The Comedy of Errors
West Yorkshire Playhouse, Leeds
Fans of the Northern Broadsides brand of robust northern Shakespeare will find much to enjoy in the company's new Comedy of Errors. Under the direction of Barrie Rutter (who also plays Egeon) the Bard's tale of mistaken identity, marital discord and magically reunited families comes up as fresh as paint. Even some of the most laboured wordplay in the canon is somehow made to work. Indeed, the play lends itself so perfectly to the Broadsides style that it could almost have been commissioned by them - perhaps it's no coincidence that Comedy is touring with Alan Plater's Sweet William, which really is a specially commissioned work about Shakespeare's drinking companions at the Boar's Head.
Rutter has set the play in the late 1950s (or is it the early 1960s?). Adriana and Luciana obviously buy their smart little pastel outfits and white gloves at the best department store in Ephesus, the bespectacled Antipholi bear more than a passing resemblance to Gilbert and George, and the Scottish Courtesan plies her trade in black stockings, miniskirt and a fake leopard skin jacket. The Dromio twins, as befits their humble status, have to make do with less fashionable (but identical) attire. The set is confined to a raised platform, four panels depicting a summery blue sky and some delightful miniature houses - I particularly liked the little abbey, which lit up to the sound of heavenly music when the Ephesian twins took refuge there!
It would be a very disappointing Broadsides show that didn't boast a first-rate ensemble cast, and there isn't a single weak link in this Comedy. The two sets of twins may be identical in appearance but they are quite different in character, a distinction nicely brought out by the Antipholi - Andrew Cryer (the Syracusan innocent abroad in search of his family) and Conor Ryan (the ex-soldier and successful businessman of Ephesus). The Dromios also have distinctly different personalities - contrast Dromio of Ephesus (Simon Holland Roberts), fearless suitor of the spherical Nell, to his less worldly counterpart of Syracuse (Conrad Nelson). Adriana (Zoë Lambert) is a neglected wife rather than an out-and-out shrew, and her sister Luciana (Claire Storey) an apparently demure young lady in pink who rather surprisingly advises her "brother-in-law" to enjoy his bit on the side without letting his wife find out.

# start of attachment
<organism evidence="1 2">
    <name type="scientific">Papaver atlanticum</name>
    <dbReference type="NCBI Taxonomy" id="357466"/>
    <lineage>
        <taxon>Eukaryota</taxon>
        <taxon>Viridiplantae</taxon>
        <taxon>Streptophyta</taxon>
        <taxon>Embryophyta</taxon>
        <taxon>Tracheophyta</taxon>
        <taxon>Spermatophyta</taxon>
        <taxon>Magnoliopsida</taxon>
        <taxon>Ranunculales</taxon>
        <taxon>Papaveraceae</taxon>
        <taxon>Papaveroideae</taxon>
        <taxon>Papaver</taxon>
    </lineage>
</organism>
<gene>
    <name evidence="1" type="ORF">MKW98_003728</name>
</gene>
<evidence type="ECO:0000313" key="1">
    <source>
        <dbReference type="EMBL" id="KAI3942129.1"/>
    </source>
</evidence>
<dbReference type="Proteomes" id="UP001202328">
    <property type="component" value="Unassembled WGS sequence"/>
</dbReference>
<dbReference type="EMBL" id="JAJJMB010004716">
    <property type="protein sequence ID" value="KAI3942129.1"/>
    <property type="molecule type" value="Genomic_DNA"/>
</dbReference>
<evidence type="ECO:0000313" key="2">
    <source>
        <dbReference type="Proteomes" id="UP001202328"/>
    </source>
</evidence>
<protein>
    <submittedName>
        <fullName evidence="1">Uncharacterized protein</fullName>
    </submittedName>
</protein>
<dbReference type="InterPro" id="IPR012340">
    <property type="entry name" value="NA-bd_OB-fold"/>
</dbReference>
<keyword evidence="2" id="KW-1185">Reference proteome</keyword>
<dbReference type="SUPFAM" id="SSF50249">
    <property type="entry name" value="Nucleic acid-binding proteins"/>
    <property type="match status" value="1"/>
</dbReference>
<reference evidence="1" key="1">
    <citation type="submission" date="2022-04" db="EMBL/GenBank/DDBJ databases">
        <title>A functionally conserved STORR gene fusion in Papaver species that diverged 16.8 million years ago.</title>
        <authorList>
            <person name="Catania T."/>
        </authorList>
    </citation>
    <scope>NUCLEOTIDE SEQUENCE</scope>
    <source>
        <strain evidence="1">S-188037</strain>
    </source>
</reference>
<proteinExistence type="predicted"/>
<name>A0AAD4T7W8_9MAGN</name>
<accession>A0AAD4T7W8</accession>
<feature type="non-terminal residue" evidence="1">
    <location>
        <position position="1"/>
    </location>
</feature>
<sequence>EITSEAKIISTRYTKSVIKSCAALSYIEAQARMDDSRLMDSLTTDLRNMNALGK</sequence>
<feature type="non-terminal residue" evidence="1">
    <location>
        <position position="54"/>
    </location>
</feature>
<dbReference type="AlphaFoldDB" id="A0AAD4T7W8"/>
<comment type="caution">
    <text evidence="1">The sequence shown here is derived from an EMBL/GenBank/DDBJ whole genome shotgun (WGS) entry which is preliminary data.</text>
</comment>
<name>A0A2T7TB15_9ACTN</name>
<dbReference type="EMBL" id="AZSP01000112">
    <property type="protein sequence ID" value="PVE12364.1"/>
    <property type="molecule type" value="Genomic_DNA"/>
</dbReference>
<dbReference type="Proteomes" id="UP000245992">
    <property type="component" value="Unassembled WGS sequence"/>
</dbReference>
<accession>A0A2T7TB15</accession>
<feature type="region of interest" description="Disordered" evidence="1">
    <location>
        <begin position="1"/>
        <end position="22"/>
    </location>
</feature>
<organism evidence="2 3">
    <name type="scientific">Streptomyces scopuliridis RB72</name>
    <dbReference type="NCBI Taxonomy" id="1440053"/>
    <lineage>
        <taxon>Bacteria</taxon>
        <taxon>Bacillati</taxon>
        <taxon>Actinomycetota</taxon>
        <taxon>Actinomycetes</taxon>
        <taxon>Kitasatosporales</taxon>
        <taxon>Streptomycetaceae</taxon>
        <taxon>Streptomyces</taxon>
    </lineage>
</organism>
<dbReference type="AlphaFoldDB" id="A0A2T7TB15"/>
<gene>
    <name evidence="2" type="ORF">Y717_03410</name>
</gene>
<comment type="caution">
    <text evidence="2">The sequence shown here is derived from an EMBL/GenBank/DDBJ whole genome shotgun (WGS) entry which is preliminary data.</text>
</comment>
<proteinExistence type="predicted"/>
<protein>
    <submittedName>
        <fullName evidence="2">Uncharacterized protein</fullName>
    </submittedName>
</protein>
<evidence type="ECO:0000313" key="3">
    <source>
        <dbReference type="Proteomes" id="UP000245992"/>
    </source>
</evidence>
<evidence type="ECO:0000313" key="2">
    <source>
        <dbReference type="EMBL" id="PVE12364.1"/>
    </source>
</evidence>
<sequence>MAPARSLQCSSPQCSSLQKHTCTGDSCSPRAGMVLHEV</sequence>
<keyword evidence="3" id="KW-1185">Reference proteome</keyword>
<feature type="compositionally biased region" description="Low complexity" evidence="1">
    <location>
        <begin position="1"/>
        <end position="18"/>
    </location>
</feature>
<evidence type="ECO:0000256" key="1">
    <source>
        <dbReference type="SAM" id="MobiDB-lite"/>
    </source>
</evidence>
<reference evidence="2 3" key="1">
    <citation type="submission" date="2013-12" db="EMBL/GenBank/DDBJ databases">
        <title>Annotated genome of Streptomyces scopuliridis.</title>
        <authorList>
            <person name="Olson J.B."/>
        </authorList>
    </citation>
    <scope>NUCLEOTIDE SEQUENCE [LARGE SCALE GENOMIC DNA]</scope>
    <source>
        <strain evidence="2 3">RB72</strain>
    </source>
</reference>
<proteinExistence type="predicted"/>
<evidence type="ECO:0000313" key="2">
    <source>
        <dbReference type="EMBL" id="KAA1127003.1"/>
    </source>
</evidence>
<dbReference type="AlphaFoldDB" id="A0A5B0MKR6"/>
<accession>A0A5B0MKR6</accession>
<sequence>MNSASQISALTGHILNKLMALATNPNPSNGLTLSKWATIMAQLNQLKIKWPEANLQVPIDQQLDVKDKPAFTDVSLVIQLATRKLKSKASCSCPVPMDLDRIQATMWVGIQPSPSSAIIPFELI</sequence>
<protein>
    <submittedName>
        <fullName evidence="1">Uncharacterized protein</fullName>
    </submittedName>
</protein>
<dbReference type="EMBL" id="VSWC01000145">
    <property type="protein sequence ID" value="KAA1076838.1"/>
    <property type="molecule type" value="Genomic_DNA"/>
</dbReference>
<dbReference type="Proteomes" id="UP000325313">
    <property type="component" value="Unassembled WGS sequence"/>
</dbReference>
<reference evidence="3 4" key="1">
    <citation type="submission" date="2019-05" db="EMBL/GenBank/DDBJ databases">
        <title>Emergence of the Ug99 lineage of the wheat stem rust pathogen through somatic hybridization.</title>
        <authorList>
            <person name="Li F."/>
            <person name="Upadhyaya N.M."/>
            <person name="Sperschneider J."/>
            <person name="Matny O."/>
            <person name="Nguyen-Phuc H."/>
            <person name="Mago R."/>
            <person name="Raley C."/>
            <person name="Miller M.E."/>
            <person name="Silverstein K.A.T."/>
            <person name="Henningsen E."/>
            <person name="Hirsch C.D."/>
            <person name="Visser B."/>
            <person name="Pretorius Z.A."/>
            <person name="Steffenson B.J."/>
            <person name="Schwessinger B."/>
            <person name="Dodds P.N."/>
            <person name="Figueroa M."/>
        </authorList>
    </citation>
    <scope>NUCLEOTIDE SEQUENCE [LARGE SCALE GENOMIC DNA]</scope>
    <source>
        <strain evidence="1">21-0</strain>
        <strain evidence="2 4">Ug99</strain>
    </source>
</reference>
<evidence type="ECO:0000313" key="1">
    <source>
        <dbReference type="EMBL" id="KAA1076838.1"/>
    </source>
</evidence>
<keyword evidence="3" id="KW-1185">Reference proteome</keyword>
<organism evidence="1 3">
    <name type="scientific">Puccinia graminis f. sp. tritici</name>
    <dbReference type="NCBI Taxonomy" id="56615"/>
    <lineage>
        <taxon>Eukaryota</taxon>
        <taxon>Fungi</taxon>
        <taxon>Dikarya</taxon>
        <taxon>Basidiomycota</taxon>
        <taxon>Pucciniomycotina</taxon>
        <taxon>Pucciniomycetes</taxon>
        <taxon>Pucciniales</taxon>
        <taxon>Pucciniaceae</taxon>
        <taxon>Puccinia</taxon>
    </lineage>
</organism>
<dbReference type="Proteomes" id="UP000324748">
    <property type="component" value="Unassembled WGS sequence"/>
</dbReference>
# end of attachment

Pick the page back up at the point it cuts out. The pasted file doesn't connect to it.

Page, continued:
The non-stop cavalcade of chases, arrests, misunderstandings, sinister goings-on and reconciliations is punctuated by Conrad Nelson's typically inventive music, without which no Broadsides production would be complete. I must admit to being a little disappointed that there was no clog dance (another Broadsides trademark), although it was good to see Dr Pinch's assistants making use of the trolley which the company's fans have come to know and love
After last year's pedestrian Merchant of Venice it's a pleasure to see Northern Broadsides back on top form. I look forward to seeing Sweet William later this week.
At the West Yorkshire Playhouse until 26th March, then touring to Liverpool, Buxton, Salford, London, Richmond (N. Yorks), Glasgow, Isle of Man, Ollerton (Notts), Portsmouth and Scarborough
Reviewer: J. D. Atkinson